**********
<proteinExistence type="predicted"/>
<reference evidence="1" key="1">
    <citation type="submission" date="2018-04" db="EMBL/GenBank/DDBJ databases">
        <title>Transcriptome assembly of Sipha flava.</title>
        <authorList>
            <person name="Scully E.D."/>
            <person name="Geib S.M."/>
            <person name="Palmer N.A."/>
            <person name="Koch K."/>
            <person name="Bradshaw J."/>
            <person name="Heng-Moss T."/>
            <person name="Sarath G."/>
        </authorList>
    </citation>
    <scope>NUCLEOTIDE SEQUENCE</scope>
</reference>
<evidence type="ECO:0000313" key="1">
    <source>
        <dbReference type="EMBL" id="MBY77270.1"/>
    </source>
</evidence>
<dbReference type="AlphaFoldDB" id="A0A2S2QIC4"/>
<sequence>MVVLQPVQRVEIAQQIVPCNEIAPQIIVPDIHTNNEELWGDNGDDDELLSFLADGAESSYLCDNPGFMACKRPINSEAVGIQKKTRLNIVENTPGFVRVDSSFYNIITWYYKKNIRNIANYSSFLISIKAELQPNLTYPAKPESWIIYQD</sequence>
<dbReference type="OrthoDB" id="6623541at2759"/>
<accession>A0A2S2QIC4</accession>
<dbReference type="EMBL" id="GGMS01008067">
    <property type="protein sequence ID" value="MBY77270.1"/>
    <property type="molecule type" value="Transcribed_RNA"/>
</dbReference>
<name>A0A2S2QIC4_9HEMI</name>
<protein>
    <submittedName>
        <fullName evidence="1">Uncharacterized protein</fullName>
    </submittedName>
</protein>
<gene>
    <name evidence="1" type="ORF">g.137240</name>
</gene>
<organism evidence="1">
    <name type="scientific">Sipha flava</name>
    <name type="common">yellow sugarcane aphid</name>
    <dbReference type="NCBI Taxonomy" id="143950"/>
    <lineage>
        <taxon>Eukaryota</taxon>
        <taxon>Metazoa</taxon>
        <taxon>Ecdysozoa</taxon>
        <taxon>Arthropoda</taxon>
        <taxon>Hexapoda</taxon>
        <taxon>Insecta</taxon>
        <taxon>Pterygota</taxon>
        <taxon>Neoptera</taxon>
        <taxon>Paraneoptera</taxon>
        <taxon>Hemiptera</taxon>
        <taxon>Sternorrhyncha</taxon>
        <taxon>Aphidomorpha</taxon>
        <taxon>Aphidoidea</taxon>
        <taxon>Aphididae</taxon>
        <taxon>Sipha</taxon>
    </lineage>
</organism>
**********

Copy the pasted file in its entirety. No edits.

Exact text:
<proteinExistence type="predicted"/>
<reference evidence="1" key="1">
    <citation type="submission" date="2018-04" db="EMBL/GenBank/DDBJ databases">
        <title>Transcriptome assembly of Sipha flava.</title>
        <authorList>
            <person name="Scully E.D."/>
            <person name="Geib S.M."/>
            <person name="Palmer N.A."/>
            <person name="Koch K."/>
            <person name="Bradshaw J."/>
            <person name="Heng-Moss T."/>
            <person name="Sarath G."/>
        </authorList>
    </citation>
    <scope>NUCLEOTIDE SEQUENCE</scope>
</reference>
<evidence type="ECO:0000313" key="1">
    <source>
        <dbReference type="EMBL" id="MBY77270.1"/>
    </source>
</evidence>
<dbReference type="AlphaFoldDB" id="A0A2S2QIC4"/>
<sequence>MVVLQPVQRVEIAQQIVPCNEIAPQIIVPDIHTNNEELWGDNGDDDELLSFLADGAESSYLCDNPGFMACKRPINSEAVGIQKKTRLNIVENTPGFVRVDSSFYNIITWYYKKNIRNIANYSSFLISIKAELQPNLTYPAKPESWIIYQD</sequence>
<dbReference type="OrthoDB" id="6623541at2759"/>
<accession>A0A2S2QIC4</accession>
<dbReference type="EMBL" id="GGMS01008067">
    <property type="protein sequence ID" value="MBY77270.1"/>
    <property type="molecule type" value="Transcribed_RNA"/>
</dbReference>
<name>A0A2S2QIC4_9HEMI</name>
<protein>
    <submittedName>
        <fullName evidence="1">Uncharacterized protein</fullName>
    </submittedName>
</protein>
<gene>
    <name evidence="1" type="ORF">g.137240</name>
</gene>
<organism evidence="1">
    <name type="scientific">Sipha flava</name>
    <name type="common">yellow sugarcane aphid</name>
    <dbReference type="NCBI Taxonomy" id="143950"/>
    <lineage>
        <taxon>Eukaryota</taxon>
        <taxon>Metazoa</taxon>
        <taxon>Ecdysozoa</taxon>
        <taxon>Arthropoda</taxon>
        <taxon>Hexapoda</taxon>
        <taxon>Insecta</taxon>
        <taxon>Pterygota</taxon>
        <taxon>Neoptera</taxon>
        <taxon>Paraneoptera</taxon>
        <taxon>Hemiptera</taxon>
        <taxon>Sternorrhyncha</taxon>
        <taxon>Aphidomorpha</taxon>
        <taxon>Aphidoidea</taxon>
        <taxon>Aphididae</taxon>
        <taxon>Sipha</taxon>
    </lineage>
</organism>